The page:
Figure 9
Define depreciation areas

Note that the target ledger group in the setup in Figure 9 is derived by the system as per the configuration shown in Figure 8.

With the introduction of the basic configuration steps, let’s understand in a detailed manner how the SAP S/4HANA Finance system can be set up for the accounts approach as well as for the dual approach.

In the accounts approach, the system posts the US GAAP as well as the local GAAP documents in a single ledger (i.e., the leading ledger but to a unique range of accounts). Therefore, we need at least two accounting principles — one for US GAAP and the other for local GAAP reporting (same fiscal year). These two accounting principles are assigned to the 0L ledger only.

In the dual approach, the US GAAP document would be posted to the leading ledger as in the accounts approach, but the local GAAP document needs to be posted to the non-leading ledger. Hence, another accounting principle is required to facilitate the local GAAP posting (different fiscal year) in non-leading ledger.

Thus, three accounting principles should be defined as per the IMG menu path mentioned in the above section “Configuring the Accounting Principle.” These principles are shown in Figure 10.


Figure 10
Accounting principles definition

Table 1 lists the three accounting principles shown in Figure 10 with a description for each.

LGAP

Accounting principle for legal entities with local reporting in the same fiscal year as that of the parent company (accounts approach)

LOGP

Accounting principle for legal entities with local reporting in calendar year (dual approach)

USGP

Accounting principle for group reporting

Table 1
Accounting principles

Let’s see how the ledgers and ledger groups should be set up for the accounts and dual approach.

The IMG menu path for assigning ledgers to ledger groups is Financial Accounting (New) > Financial Accounting Global Settings (New) > Ledgers > Ledger > Define Ledger Group. As shown in Figure 11, Ledger group Z2 is defined for the accounts approach and leading ledger (the field under the Ld column) 0L is assigned to it.


Figure 11
Z2 Ledger group assignment

As shown in Figure 12, Ledger group C1 is defined for the dual approach and two ledgers have been assigned to it (the leading ledger 0L and non-leading ledger Z1).


Figure 12
C1 Ledger group assignment

Table 2 summarizes the ledgers assignment to a ledger group and the ledger group assignment to an accounting principle.

Accounts approach

Dual approach

Accounting principle

LGAP

LOGP

Ledger group

Z2

C1

Target ledgers

0L

0L and Z1

Table 2
Summary of ledger group and ledgers assignment

After you assign appropriate ledgers to a ledger group and then the ledger group to an accounting principle, you need to assign the accounting principle to a depreciation area. This setup is at the chart of depreciation level.

In the accounts approach, the US GAAP depreciation area (i.e., 01) is assigned to accounting principle USGP and local GAAP depreciation area (i.e., 30) is assigned to accounting principle LGAP. This is shown in Figure 13.


Figure 13
Chart of depreciation definition for the accounts approach

In case of the dual approach, the local GAAP depreciation area (i.e., 30) would be assigned to accounting principle LOGP as the local GAAP document should be posted to the non-leading ledger with a different fiscal year. These settings are shown in Figure 14.


Figure 14
Chart of depreciation definition for the dual approach

The restriction regarding the fiscal year of the depreciation area still holds in SAP S/4HANA Finance (i.e., the start/end dates of fiscal year of depreciation areas should be equal). Hence, the C1 ledger group contains a leading ledger as the representative ledger.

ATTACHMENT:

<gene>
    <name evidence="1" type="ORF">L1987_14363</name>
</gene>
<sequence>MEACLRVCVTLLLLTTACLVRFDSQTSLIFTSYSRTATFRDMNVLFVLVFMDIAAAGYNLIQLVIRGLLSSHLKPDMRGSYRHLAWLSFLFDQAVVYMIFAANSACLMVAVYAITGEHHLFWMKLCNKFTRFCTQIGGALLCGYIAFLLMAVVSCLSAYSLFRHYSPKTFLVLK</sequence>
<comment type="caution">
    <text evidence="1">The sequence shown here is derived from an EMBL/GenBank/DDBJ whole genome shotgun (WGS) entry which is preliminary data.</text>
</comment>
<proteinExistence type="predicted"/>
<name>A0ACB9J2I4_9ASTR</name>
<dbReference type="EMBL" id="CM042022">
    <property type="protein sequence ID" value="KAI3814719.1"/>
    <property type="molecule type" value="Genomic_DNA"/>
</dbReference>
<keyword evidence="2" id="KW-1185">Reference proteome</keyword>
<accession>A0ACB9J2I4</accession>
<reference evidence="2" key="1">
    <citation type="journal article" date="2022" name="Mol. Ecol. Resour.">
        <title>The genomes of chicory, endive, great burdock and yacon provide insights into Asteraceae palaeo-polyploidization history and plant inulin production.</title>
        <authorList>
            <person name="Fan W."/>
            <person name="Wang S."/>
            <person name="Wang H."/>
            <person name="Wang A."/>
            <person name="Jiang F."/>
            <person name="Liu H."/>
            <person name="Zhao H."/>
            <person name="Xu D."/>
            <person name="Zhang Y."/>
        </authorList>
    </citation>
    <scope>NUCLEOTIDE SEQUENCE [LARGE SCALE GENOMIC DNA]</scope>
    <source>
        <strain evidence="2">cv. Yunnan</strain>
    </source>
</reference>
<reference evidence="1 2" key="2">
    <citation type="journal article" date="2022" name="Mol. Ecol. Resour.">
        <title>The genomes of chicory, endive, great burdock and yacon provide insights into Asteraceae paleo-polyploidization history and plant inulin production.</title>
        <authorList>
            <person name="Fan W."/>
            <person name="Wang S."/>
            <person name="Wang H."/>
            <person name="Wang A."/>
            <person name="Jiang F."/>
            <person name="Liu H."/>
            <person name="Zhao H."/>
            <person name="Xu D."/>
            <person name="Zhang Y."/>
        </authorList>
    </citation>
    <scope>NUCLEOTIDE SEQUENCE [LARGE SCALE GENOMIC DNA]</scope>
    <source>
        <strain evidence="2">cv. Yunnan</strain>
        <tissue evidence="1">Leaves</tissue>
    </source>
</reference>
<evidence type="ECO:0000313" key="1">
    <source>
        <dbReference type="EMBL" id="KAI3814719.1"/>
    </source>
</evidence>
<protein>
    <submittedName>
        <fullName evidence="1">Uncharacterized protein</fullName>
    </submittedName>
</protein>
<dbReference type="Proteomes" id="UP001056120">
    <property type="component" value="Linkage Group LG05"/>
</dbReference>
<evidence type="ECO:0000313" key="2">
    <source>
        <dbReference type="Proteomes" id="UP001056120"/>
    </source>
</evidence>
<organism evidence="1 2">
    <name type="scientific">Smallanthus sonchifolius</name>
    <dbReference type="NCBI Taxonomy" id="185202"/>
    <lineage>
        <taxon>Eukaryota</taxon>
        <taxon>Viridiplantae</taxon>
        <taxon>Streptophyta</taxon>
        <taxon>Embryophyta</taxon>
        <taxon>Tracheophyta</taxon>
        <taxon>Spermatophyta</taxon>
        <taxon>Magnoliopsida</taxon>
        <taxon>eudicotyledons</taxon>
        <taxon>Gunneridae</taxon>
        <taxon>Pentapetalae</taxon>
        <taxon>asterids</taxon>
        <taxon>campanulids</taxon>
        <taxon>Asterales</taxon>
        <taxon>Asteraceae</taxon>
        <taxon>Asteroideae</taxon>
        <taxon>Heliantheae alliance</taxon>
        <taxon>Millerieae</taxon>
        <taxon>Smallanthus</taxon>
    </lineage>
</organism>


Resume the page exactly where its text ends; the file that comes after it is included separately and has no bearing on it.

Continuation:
With an understanding of these customizations, the asset acquisition and depreciation transactions are explained in the next section to highlight parallel accounting entries and how these are posted in the accounts approach and the dual approach.

Parallel Accounting Flow in New Asset Accounting

In this section, we explain the differences in the accounting flow between the accounts and dual approach. These differences are seen across all transactions involved in an asset life cycle. However, for illustration in this article, let’s take asset acquisition as an example.

Asset Acquisition

Let’s consider the case in which an asset is acquired by integrated acquisition (through a vendor). In SAP S/4HANA Finance new FI-AA, the transaction is split into an operational part and a valuating part. The operational part is common to all accounting principles, whereas the valuating part is posted to each accounting principle.

In the operational posting document, the technical clearing account (TCA) is debited with an offset to Accounts Payable (AP). Two valuating documents would be posted, one each to US GAAP and local GAAP.

(Tip! A TCA is a new concept introduced in SAP S/4HANA Finance. When an asset is acquired from a vendor (integrated acquisition), the system posts two types of documents. One is an operational document and the other is the valuation document to each depreciation area (accounting principle) that posts to FI-GL. In the operational document, the vendor account is offset by a TCA (instead of an asset). In the valuating document, the technical clearing account is cleared and the asset is capitalized. This account should be configured as an asset reconciliation account and can be configured at the client level or asset class (account determination) level. For more information, refer to standard SAP documentation in menu path Financial Accounting (New) > Asset Accounting (New) > Integration with General Ledger Accounting > Technical Clearing account for Integrated Asset Acquisition > Define Technical Clearing account for Asset Acquisition.)

In the accounts approach, both valuating documents are posted to the leading ledger, but to a unique range of accounts.

In the dual approach, the US GAAP document is posted to the leading ledger, whereas the local GAAP document is posted to a non-leading ledger as well.

Table 3 shows the asset acquisition integrated posting for the accounts approach by means of T accounts. Assume the asset acquisition cost is $15,000.